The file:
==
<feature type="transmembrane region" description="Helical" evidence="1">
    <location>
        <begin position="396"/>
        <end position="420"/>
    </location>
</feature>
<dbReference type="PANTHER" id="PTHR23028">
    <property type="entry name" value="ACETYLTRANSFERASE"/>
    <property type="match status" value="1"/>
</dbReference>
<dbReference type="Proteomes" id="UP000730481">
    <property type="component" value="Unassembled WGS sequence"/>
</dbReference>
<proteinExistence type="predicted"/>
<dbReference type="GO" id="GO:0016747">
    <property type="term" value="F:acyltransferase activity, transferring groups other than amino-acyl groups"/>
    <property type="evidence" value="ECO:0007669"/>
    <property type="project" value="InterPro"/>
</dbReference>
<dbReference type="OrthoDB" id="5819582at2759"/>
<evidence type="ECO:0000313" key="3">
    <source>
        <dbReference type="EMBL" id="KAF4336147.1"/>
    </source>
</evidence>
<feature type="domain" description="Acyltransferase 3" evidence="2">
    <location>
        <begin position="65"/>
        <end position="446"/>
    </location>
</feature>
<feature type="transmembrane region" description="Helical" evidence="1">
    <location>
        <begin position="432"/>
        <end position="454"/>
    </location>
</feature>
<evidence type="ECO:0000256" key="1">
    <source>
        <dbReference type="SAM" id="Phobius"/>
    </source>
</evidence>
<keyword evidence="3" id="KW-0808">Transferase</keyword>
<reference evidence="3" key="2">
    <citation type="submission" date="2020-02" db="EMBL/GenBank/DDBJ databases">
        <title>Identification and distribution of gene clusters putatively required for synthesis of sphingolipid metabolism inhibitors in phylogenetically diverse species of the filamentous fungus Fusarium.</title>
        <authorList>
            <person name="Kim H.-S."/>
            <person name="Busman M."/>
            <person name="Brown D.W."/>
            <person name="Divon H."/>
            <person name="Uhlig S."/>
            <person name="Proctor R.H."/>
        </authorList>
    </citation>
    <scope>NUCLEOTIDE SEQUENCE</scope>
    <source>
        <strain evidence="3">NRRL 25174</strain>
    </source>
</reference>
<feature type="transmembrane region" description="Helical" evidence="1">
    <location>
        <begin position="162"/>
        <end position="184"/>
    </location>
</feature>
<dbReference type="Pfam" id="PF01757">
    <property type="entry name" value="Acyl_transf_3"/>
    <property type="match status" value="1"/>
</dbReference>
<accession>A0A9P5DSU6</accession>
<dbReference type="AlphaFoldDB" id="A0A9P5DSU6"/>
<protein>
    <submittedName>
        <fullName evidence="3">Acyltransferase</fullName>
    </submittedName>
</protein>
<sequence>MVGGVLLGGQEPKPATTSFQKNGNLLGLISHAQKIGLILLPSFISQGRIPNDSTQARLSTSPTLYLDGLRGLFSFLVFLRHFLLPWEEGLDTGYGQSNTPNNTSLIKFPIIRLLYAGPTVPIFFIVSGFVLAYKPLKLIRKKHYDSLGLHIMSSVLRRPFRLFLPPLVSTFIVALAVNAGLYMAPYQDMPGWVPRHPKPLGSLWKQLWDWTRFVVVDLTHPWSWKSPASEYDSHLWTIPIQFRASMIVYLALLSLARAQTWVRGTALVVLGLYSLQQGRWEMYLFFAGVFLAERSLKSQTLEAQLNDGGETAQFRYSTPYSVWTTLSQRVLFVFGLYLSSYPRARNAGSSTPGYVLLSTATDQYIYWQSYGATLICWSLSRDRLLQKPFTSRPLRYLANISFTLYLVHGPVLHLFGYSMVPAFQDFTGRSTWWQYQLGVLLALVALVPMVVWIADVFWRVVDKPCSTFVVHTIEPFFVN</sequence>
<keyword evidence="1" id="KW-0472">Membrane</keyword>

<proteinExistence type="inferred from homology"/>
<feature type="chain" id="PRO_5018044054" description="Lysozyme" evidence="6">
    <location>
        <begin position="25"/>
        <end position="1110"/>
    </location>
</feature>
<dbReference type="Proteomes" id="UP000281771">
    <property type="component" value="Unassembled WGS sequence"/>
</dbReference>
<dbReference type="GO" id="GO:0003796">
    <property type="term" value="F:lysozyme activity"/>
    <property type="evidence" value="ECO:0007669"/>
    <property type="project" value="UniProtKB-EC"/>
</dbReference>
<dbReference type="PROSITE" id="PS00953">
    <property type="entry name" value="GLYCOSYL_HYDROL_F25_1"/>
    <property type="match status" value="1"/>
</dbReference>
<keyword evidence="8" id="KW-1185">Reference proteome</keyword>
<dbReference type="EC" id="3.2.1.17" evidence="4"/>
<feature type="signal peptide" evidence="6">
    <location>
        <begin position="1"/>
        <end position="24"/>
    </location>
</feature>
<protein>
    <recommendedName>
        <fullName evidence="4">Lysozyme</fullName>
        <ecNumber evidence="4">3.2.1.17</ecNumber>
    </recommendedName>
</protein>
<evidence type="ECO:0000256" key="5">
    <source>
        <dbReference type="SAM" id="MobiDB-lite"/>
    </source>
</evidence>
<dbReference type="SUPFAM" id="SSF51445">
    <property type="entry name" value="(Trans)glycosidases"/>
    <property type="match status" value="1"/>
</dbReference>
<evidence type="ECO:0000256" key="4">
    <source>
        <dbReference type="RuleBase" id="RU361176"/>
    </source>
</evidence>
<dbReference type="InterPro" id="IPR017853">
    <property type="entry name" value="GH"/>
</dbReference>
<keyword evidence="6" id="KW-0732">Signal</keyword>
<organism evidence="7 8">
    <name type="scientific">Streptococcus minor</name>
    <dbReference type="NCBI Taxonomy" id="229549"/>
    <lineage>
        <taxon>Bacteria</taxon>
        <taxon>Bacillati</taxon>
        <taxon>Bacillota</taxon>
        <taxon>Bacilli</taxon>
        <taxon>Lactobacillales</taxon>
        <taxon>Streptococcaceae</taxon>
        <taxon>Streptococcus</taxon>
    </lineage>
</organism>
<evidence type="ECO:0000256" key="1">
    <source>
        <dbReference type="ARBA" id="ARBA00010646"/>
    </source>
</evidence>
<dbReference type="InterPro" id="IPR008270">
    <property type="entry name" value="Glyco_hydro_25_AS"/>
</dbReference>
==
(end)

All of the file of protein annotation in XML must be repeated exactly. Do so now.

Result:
<feature type="transmembrane region" description="Helical" evidence="1">
    <location>
        <begin position="396"/>
        <end position="420"/>
    </location>
</feature>
<dbReference type="PANTHER" id="PTHR23028">
    <property type="entry name" value="ACETYLTRANSFERASE"/>
    <property type="match status" value="1"/>
</dbReference>
<dbReference type="Proteomes" id="UP000730481">
    <property type="component" value="Unassembled WGS sequence"/>
</dbReference>
<proteinExistence type="predicted"/>
<dbReference type="GO" id="GO:0016747">
    <property type="term" value="F:acyltransferase activity, transferring groups other than amino-acyl groups"/>
    <property type="evidence" value="ECO:0007669"/>
    <property type="project" value="InterPro"/>
</dbReference>
<dbReference type="OrthoDB" id="5819582at2759"/>
<evidence type="ECO:0000313" key="3">
    <source>
        <dbReference type="EMBL" id="KAF4336147.1"/>
    </source>
</evidence>
<feature type="domain" description="Acyltransferase 3" evidence="2">
    <location>
        <begin position="65"/>
        <end position="446"/>
    </location>
</feature>
<feature type="transmembrane region" description="Helical" evidence="1">
    <location>
        <begin position="432"/>
        <end position="454"/>
    </location>
</feature>
<evidence type="ECO:0000256" key="1">
    <source>
        <dbReference type="SAM" id="Phobius"/>
    </source>
</evidence>
<keyword evidence="3" id="KW-0808">Transferase</keyword>
<reference evidence="3" key="2">
    <citation type="submission" date="2020-02" db="EMBL/GenBank/DDBJ databases">
        <title>Identification and distribution of gene clusters putatively required for synthesis of sphingolipid metabolism inhibitors in phylogenetically diverse species of the filamentous fungus Fusarium.</title>
        <authorList>
            <person name="Kim H.-S."/>
            <person name="Busman M."/>
            <person name="Brown D.W."/>
            <person name="Divon H."/>
            <person name="Uhlig S."/>
            <person name="Proctor R.H."/>
        </authorList>
    </citation>
    <scope>NUCLEOTIDE SEQUENCE</scope>
    <source>
        <strain evidence="3">NRRL 25174</strain>
    </source>
</reference>
<feature type="transmembrane region" description="Helical" evidence="1">
    <location>
        <begin position="162"/>
        <end position="184"/>
    </location>
</feature>
<dbReference type="Pfam" id="PF01757">
    <property type="entry name" value="Acyl_transf_3"/>
    <property type="match status" value="1"/>
</dbReference>
<accession>A0A9P5DSU6</accession>
<dbReference type="AlphaFoldDB" id="A0A9P5DSU6"/>
<protein>
    <submittedName>
        <fullName evidence="3">Acyltransferase</fullName>
    </submittedName>
</protein>
<sequence>MVGGVLLGGQEPKPATTSFQKNGNLLGLISHAQKIGLILLPSFISQGRIPNDSTQARLSTSPTLYLDGLRGLFSFLVFLRHFLLPWEEGLDTGYGQSNTPNNTSLIKFPIIRLLYAGPTVPIFFIVSGFVLAYKPLKLIRKKHYDSLGLHIMSSVLRRPFRLFLPPLVSTFIVALAVNAGLYMAPYQDMPGWVPRHPKPLGSLWKQLWDWTRFVVVDLTHPWSWKSPASEYDSHLWTIPIQFRASMIVYLALLSLARAQTWVRGTALVVLGLYSLQQGRWEMYLFFAGVFLAERSLKSQTLEAQLNDGGETAQFRYSTPYSVWTTLSQRVLFVFGLYLSSYPRARNAGSSTPGYVLLSTATDQYIYWQSYGATLICWSLSRDRLLQKPFTSRPLRYLANISFTLYLVHGPVLHLFGYSMVPAFQDFTGRSTWWQYQLGVLLALVALVPMVVWIADVFWRVVDKPCSTFVVHTIEPFFVN</sequence>
<keyword evidence="1" id="KW-0472">Membrane</keyword>

<proteinExistence type="inferred from homology"/>
<feature type="chain" id="PRO_5018044054" description="Lysozyme" evidence="6">
    <location>
        <begin position="25"/>
        <end position="1110"/>
    </location>
</feature>
<dbReference type="Proteomes" id="UP000281771">
    <property type="component" value="Unassembled WGS sequence"/>
</dbReference>
<dbReference type="GO" id="GO:0003796">
    <property type="term" value="F:lysozyme activity"/>
    <property type="evidence" value="ECO:0007669"/>
    <property type="project" value="UniProtKB-EC"/>
</dbReference>
<dbReference type="PROSITE" id="PS00953">
    <property type="entry name" value="GLYCOSYL_HYDROL_F25_1"/>
    <property type="match status" value="1"/>
</dbReference>
<keyword evidence="8" id="KW-1185">Reference proteome</keyword>
<dbReference type="EC" id="3.2.1.17" evidence="4"/>
<feature type="signal peptide" evidence="6">
    <location>
        <begin position="1"/>
        <end position="24"/>
    </location>
</feature>
<protein>
    <recommendedName>
        <fullName evidence="4">Lysozyme</fullName>
        <ecNumber evidence="4">3.2.1.17</ecNumber>
    </recommendedName>
</protein>
<evidence type="ECO:0000256" key="5">
    <source>
        <dbReference type="SAM" id="MobiDB-lite"/>
    </source>
</evidence>
<dbReference type="SUPFAM" id="SSF51445">
    <property type="entry name" value="(Trans)glycosidases"/>
    <property type="match status" value="1"/>
</dbReference>
<evidence type="ECO:0000256" key="4">
    <source>
        <dbReference type="RuleBase" id="RU361176"/>
    </source>
</evidence>
<dbReference type="InterPro" id="IPR017853">
    <property type="entry name" value="GH"/>
</dbReference>
<keyword evidence="6" id="KW-0732">Signal</keyword>
<organism evidence="7 8">
    <name type="scientific">Streptococcus minor</name>
    <dbReference type="NCBI Taxonomy" id="229549"/>
    <lineage>
        <taxon>Bacteria</taxon>
        <taxon>Bacillati</taxon>
        <taxon>Bacillota</taxon>
        <taxon>Bacilli</taxon>
        <taxon>Lactobacillales</taxon>
        <taxon>Streptococcaceae</taxon>
        <taxon>Streptococcus</taxon>
    </lineage>
</organism>
<evidence type="ECO:0000256" key="1">
    <source>
        <dbReference type="ARBA" id="ARBA00010646"/>
    </source>
</evidence>
<dbReference type="InterPro" id="IPR008270">
    <property type="entry name" value="Glyco_hydro_25_AS"/>
</dbReference>